badmonkbadmonk Posts: 1,266member
    Let me break it down to explain it to you, Carly:

    Tim Cook is an American.

    He runs an American company.

    It is an American law.

    Oh one more thing....

    you sucked as a CEO. You did no favors for HP with your bad paranoid decisions.
  • Reply 251 of 394
    anantksundaramanantksundaram Posts: 20,398member
    Quote:

    Originally Posted by iSteelers View Post

    As to why Christians concentrate so much on the Old Testament vs. Jesus's teachings, that is a mystery to me as well.

    Interesting point.

     

    Maybe we should call them OldTestamentians instead of Christians.

  • Reply 252 of 394
    anantksundaramanantksundaram Posts: 20,398member
    Quote:
    Originally Posted by SpamSandwich View Post



    We're talking about the owners of a privately-owned small business. A large corporate entity that is traded on a stock exchange is a different matter altogether.

    Incorrect. All forms of business organization -- proprietorship, partnership, corporation, non-profits, etc. -- are enabled their existence by the laws created by the state (although they do not need the permission of the state to set up shop or to dissolve their business).

     

    There is no conceptual difference between any of the organizational forms on that score.

  • Reply 253 of 394
    anantksundaramanantksundaram Posts: 20,398member
    Quote:

    Originally Posted by Zapf Brannigan View Post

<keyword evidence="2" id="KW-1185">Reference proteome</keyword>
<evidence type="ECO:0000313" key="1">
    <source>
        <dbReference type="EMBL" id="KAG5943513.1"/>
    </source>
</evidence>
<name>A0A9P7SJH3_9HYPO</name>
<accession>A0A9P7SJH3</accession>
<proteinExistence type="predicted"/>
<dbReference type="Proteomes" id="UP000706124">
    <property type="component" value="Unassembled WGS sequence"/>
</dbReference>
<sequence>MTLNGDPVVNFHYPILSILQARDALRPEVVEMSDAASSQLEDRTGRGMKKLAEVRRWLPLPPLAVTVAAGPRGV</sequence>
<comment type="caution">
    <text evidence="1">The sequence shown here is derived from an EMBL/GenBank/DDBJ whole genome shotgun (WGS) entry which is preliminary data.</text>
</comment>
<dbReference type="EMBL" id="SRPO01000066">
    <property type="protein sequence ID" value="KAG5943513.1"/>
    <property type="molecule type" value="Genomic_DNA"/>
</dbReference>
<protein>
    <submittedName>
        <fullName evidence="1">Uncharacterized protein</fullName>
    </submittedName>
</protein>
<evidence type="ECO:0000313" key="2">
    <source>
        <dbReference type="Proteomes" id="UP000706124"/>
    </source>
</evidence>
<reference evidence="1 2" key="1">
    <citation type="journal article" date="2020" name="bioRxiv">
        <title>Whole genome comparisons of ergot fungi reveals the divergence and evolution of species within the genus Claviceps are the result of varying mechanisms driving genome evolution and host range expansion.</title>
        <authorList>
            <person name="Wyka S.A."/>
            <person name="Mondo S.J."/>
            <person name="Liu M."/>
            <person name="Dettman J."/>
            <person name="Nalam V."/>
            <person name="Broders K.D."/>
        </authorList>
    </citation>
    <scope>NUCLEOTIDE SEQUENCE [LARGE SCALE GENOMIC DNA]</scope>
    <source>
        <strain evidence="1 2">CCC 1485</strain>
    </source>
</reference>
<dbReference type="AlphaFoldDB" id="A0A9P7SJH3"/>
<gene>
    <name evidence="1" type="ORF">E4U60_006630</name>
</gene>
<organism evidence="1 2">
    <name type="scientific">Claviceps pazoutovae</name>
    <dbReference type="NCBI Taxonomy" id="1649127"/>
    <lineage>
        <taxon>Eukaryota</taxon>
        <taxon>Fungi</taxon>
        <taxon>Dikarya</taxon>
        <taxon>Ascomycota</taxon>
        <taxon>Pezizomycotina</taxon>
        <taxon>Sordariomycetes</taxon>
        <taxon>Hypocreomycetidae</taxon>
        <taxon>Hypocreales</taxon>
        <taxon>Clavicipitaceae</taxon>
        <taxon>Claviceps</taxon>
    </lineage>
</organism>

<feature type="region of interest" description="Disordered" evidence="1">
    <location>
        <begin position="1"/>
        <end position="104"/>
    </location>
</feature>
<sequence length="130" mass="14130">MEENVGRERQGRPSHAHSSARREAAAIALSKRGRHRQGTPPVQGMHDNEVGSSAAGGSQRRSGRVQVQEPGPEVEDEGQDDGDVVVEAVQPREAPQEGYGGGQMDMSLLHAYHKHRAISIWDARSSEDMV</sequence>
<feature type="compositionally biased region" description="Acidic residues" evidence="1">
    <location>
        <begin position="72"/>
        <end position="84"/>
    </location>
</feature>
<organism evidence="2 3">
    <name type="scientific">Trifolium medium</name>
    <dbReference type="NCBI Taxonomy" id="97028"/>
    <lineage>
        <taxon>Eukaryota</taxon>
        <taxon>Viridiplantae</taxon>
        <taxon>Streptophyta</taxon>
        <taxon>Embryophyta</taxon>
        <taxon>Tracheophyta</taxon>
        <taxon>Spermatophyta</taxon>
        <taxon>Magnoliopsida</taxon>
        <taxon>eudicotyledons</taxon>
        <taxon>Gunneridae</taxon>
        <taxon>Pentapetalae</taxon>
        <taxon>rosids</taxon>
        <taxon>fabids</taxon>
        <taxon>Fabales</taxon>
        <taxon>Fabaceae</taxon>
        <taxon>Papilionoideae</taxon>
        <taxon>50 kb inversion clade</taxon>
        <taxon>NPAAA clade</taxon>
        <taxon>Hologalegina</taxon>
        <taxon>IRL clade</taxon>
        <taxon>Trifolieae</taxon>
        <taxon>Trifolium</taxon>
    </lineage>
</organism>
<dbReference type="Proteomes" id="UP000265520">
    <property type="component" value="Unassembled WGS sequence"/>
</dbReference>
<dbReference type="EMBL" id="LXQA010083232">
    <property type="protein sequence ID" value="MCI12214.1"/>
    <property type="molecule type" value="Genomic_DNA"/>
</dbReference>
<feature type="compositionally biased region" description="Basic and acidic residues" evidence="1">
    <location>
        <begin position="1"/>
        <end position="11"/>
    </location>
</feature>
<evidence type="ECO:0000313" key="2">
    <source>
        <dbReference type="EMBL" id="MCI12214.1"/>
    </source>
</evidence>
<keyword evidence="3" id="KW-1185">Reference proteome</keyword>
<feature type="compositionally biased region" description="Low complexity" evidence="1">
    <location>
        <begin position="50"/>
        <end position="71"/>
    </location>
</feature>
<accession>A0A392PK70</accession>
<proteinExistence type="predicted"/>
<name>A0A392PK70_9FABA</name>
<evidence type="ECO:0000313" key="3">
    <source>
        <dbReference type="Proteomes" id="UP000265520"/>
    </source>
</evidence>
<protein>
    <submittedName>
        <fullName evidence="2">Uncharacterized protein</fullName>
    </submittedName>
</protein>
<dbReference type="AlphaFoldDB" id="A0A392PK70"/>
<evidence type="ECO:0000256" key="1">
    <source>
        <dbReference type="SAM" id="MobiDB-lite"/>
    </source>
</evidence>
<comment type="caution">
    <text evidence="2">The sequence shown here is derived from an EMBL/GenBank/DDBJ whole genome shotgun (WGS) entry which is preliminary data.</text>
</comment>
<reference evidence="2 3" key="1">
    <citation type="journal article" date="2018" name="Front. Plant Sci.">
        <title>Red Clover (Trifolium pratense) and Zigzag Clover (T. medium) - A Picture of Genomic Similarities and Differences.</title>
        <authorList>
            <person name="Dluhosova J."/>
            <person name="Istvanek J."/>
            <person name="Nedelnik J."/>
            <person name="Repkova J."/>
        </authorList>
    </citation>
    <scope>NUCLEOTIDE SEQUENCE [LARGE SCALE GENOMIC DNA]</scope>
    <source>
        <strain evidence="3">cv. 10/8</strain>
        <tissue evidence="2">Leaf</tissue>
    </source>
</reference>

"Fiorina, who fancies herself a candidate for the presidency in 2016..."

     

    With hatchet-editorialism-disguised-as-news – and authored under a generic "AppleInsider Staff" banner, no less – it appears that "the staff" fancies this so-called "news article" to be reputable journalism.


    Hey, who said AI was reputable?<img class=" src="http://forums-files.appleinsider.com/images/smilies//lol.gif" />

  • Reply 254 of 394
    Quote:

    Originally Posted by PaulMJohnson View Post



    I heard a similar argument from the right saying that "liberals" (is there anything more demonic in the US!) are hypocrites because they want equality for homosexuals in Indiana, but are also wanting a nuclear deal with Iran, who demonize gay people.



    They don't seem to understand that just because you can't make everything better, it doesn't mean you shouldn't try to make something better.